The Supreme Court bench established for hearing of Hudaibiya Paper Mills case has been dissolved as Justice Saeed Ahmad Khosa excused himself from hearing the case. As the hearing began, Justice Khosa remarked that the case has been put in front of him due to the office mistake as he had already given verdict in the Panama Papers case. The court sent the matter to Chief Justice of Pakistan to form a new bench to hear the case.
Awami Muslim League (AML) Chief Sheikh Rasheed had submitted a petition in SC, stating that on July 21, amid hearing of the Panama Papers case, NAB had assured the court to submit reply in seven days on Hudaibiya case but it failed to do so within the mentioned time.
He observed further that he had written 14 paras on the Hudaibiya case in the April 20 judgment of the Panama case, adding that he had observed that NAB should reopen the case.
NAB had requested the apex court to examine the legality, propriety and vires of the impugned judgment of March 11, 2014 and hence may be set aside in the interests of justice, fair play and equity, adding that the impugned judgment is not passed in consonance with the dictums laid down by the apex court.
The NAB pleaded with the court to set the hearing next week. However the lawyers of the Sharif family did not file the application following Justice Khosa's inability to head the bench.
On September 20, NAB filed an appeal in the Supreme Court against the LHC decision, naming former prime minister Nawaz Sharif, his brothers Punjab Chief Minister Shehbaz Sharif and late Abbas Sharif, their mother Shamim Akhter, Shehbaz's son and MNA Hamza Shehbaz, Nawaz's daughter Maryam, and others as respondents.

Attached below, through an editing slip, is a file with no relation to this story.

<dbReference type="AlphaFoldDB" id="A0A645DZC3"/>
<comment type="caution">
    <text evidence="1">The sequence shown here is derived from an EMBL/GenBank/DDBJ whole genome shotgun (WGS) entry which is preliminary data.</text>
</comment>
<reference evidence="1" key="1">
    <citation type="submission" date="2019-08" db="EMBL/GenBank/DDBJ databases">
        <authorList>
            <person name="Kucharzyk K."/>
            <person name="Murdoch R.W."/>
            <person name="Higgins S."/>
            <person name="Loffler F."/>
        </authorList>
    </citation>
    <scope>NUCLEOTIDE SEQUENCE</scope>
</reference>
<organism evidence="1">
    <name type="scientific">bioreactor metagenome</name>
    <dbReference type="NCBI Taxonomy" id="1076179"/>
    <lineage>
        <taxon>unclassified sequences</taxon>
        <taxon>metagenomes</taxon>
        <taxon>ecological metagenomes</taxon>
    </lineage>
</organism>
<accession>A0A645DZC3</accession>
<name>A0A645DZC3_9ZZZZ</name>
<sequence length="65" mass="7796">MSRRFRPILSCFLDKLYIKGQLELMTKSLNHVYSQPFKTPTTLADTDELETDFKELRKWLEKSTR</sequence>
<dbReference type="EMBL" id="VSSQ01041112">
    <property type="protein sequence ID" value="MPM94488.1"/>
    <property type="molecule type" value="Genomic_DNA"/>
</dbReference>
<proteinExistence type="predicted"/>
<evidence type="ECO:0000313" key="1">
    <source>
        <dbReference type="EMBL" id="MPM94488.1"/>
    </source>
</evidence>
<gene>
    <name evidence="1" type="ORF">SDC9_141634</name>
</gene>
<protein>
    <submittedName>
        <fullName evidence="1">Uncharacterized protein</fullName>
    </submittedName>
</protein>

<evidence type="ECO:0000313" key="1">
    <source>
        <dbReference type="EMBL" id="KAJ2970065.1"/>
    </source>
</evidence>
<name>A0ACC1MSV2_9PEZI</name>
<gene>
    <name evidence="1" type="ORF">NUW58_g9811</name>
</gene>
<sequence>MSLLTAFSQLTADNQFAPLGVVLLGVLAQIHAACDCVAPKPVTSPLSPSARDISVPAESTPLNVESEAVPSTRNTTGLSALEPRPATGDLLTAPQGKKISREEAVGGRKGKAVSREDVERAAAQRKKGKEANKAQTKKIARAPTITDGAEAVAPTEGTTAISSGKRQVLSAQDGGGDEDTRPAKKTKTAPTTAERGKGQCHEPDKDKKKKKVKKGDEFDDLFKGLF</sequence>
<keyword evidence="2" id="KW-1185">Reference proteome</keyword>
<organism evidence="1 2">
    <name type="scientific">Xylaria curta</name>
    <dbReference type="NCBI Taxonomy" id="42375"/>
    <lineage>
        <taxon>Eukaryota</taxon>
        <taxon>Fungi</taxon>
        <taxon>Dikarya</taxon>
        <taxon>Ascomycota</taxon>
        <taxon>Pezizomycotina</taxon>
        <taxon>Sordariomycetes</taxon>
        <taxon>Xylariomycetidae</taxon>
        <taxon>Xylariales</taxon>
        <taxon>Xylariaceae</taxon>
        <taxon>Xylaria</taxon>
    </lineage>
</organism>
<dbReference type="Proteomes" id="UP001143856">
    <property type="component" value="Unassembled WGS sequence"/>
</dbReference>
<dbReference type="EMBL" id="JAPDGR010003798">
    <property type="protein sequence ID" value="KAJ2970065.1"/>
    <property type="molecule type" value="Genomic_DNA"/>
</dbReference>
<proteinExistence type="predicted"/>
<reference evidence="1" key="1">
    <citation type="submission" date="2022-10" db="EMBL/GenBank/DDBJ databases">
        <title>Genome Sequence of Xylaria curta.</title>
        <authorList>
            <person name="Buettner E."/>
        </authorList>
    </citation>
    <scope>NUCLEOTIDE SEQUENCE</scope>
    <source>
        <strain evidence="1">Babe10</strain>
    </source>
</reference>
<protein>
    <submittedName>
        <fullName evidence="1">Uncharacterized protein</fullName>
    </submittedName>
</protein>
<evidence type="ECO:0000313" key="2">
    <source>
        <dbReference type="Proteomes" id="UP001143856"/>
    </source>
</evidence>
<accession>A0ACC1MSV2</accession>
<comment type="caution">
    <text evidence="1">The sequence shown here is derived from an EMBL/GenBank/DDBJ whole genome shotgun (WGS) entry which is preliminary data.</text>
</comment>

A joint investigation team set up to investigate the Sharif family's offshore properties had recommended in its report that the Hudaibya Paper Mills should be investigated afresh. During the Panama case, the SC had given the NAB chairman a dressing down for his refusal to file an appeal against the LHC verdict in the Hudaibiya case.
The Hudaibiya Paper Mills is basically about money laundering of Sharif family during 1990s. Later, NAB had decided not to challenge the high court's decision. The original reference in the Hudaibiya case in 2000 had relied on Ishaq Dar's confession to accuse the Sharif family of setting up Hudaibiya Paper Mills through laundered money under cover of the Economic Reforms Act 1992.
The Hudaibiya Paper Mills case came to the limelight when a five-member SC bench, headed by Justice Asif Saeed Khosa, took up PTI's plea to disqualify Finance Minister Ishaq Dar on charges of facilitating the Sharif family in alleged money laundering of Rs1.2 billion. Justice Khosa had also argued there was a flaw in the Lahore High Court's decision in 2014 to quash the reference and disallow reinvestigation by NAB while apparently accepting Dar's plea that his confessional statement was extracted under duress.